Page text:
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Make safety the top priority on your construction site.

Safety is no accident.

It’s well-known that the building and construction industry is one of the highest risk industries in Australia. Every year there are far too many workers who get seriously injured or killed on a construction site.

According to Safe Work Australia, there are around 3 fatalities per 100,000 workers and 8.1 serious claims per million hours worked. It’s reported that every year there are around 12,600 workers’ compensation claims from the construction industry for injuries and diseases that involve one or more weeks off work, that’s an average of 35 serious claims per day!

The reason the construction industry is deemed such a high-risk industry is due to the nature of work that’s performed. A ‘fall from a height’ accounts for the largest proportion of fatalities, followed by being hit by falling objects, slip accidents, and vehicle accidents.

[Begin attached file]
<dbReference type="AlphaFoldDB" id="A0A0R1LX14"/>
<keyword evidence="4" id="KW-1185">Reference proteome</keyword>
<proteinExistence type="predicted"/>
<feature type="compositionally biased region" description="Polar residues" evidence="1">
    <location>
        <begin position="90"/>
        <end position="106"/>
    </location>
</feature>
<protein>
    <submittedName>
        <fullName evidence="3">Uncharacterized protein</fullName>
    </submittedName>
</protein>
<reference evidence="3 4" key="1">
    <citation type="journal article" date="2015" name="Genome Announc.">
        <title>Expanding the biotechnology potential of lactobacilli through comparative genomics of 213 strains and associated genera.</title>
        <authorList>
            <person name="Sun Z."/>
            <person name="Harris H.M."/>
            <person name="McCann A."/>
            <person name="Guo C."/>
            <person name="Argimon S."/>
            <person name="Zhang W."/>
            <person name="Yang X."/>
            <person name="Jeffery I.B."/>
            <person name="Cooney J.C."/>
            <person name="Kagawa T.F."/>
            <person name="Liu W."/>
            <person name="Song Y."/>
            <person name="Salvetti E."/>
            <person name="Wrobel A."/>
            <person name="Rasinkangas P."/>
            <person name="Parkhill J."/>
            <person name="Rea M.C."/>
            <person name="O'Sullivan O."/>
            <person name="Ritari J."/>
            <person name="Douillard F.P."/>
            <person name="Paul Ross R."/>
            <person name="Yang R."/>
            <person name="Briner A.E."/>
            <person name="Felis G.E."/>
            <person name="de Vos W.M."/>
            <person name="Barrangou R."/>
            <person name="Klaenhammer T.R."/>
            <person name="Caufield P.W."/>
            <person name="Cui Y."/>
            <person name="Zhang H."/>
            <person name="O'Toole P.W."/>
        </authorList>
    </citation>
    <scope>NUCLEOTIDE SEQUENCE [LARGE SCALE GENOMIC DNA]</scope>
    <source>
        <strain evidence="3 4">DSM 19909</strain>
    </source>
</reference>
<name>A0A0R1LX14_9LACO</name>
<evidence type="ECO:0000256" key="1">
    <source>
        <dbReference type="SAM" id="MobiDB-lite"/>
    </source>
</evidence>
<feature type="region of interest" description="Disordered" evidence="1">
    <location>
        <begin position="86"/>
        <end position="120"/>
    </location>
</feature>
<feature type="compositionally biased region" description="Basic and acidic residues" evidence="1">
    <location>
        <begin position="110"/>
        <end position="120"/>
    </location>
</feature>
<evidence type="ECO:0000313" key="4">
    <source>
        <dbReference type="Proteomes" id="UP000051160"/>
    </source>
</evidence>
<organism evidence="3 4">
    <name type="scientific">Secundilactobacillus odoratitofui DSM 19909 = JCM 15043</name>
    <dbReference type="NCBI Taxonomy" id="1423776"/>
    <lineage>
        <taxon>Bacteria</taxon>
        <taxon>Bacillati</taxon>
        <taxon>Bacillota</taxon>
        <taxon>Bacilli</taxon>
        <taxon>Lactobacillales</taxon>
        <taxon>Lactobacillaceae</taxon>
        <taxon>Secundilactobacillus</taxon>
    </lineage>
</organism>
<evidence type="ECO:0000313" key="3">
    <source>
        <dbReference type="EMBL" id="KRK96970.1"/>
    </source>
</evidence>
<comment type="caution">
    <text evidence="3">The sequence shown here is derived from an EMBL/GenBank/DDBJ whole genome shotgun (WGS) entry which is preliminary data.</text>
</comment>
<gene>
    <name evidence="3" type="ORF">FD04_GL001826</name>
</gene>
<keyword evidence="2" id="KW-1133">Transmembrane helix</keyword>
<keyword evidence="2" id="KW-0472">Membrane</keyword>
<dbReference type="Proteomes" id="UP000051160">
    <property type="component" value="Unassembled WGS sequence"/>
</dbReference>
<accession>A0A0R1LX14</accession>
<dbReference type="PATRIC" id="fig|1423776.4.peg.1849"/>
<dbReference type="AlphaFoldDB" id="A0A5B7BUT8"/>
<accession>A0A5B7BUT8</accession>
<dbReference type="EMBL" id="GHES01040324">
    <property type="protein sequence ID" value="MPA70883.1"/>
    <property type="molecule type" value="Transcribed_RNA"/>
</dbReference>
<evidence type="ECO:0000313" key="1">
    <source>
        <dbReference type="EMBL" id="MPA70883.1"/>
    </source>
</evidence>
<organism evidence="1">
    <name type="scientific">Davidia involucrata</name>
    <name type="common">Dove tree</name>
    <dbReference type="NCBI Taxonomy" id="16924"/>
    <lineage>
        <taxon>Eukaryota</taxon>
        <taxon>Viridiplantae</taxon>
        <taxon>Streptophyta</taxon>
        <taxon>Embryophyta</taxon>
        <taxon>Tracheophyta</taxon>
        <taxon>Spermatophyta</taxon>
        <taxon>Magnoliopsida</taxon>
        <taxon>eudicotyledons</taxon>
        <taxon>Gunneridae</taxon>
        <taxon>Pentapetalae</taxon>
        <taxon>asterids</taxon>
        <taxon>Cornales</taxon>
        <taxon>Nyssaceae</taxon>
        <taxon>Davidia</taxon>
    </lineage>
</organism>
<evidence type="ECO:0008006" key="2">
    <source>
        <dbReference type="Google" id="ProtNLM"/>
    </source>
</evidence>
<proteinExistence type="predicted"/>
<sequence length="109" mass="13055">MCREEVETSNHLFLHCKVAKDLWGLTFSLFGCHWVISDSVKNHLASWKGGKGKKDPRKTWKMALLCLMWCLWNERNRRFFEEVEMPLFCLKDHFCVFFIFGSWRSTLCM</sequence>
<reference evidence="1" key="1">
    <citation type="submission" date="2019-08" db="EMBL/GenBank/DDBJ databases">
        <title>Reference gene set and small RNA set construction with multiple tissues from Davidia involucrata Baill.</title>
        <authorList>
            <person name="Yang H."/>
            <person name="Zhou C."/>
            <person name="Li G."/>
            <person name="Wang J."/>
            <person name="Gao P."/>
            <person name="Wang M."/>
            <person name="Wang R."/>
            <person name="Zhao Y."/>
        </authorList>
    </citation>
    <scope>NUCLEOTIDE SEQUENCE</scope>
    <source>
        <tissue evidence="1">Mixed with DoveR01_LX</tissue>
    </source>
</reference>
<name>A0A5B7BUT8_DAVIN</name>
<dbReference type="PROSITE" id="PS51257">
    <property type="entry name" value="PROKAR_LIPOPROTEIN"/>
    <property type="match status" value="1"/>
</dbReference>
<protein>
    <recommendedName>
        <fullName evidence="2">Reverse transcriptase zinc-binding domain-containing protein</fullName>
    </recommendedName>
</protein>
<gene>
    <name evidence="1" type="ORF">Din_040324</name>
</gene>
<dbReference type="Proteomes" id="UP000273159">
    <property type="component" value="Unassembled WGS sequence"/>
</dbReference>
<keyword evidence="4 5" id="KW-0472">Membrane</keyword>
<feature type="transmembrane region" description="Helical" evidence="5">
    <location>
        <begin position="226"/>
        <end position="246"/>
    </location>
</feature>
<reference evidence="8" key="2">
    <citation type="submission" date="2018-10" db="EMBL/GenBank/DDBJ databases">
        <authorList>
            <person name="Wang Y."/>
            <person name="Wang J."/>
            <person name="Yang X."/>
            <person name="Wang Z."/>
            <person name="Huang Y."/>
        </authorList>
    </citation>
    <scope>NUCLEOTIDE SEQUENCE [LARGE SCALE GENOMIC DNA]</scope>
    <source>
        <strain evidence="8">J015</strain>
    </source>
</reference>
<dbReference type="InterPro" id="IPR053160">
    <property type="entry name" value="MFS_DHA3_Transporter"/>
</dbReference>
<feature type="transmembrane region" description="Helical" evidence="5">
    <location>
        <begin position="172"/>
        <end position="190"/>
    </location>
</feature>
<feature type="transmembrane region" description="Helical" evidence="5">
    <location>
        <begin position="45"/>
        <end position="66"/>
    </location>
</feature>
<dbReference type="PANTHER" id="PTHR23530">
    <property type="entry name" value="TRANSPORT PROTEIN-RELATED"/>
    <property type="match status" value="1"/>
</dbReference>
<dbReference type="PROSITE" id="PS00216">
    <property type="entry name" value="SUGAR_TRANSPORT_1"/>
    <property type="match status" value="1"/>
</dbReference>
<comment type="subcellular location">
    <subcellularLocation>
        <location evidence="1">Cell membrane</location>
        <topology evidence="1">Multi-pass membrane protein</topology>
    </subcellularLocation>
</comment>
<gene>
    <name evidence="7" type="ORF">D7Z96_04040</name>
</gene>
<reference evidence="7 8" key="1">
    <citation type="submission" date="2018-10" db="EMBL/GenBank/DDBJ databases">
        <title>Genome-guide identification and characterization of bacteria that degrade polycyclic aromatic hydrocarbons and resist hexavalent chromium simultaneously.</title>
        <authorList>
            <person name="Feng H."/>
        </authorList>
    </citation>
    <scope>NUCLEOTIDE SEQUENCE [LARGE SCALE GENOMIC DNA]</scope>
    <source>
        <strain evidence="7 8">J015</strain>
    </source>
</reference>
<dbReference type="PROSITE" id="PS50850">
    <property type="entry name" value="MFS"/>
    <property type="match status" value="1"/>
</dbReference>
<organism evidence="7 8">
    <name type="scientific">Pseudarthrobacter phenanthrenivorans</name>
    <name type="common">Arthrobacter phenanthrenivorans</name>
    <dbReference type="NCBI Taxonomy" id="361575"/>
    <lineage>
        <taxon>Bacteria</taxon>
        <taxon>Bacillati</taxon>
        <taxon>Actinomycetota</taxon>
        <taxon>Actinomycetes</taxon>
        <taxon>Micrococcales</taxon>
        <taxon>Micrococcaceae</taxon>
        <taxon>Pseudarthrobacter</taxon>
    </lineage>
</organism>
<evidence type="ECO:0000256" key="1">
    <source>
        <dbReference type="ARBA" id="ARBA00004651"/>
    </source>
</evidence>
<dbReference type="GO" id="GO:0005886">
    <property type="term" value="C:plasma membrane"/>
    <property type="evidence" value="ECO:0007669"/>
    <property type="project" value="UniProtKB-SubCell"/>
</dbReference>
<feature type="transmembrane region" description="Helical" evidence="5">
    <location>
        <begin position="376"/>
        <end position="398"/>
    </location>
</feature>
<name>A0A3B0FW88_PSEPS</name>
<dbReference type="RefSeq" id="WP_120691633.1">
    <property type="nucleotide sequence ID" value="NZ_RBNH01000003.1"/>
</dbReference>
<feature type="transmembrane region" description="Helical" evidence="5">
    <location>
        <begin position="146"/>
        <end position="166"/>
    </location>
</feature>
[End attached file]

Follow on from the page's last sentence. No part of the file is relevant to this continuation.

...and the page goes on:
Make safety your top priority.

It makes sense that safety has become a top priority in the construction industry due to the high number of work-related incidents, injuries, and illnesses to the workers in this industry. Safety on a construction site is not only vital to the workers on site but also for protecting the public.

Accidents have a significant impact on construction projects.  Accidents are usually associated with costs like workers’ compensation, medical expenses, and legal services. However, construction accidents can lead to many indirect costs such as, replacement staff and, implementing corrective measures. While minor incidents may only cause light injuries, a severe accident can mean the end of a project or even a company. The human consequences of accidents can’t be quantified in monetary terms.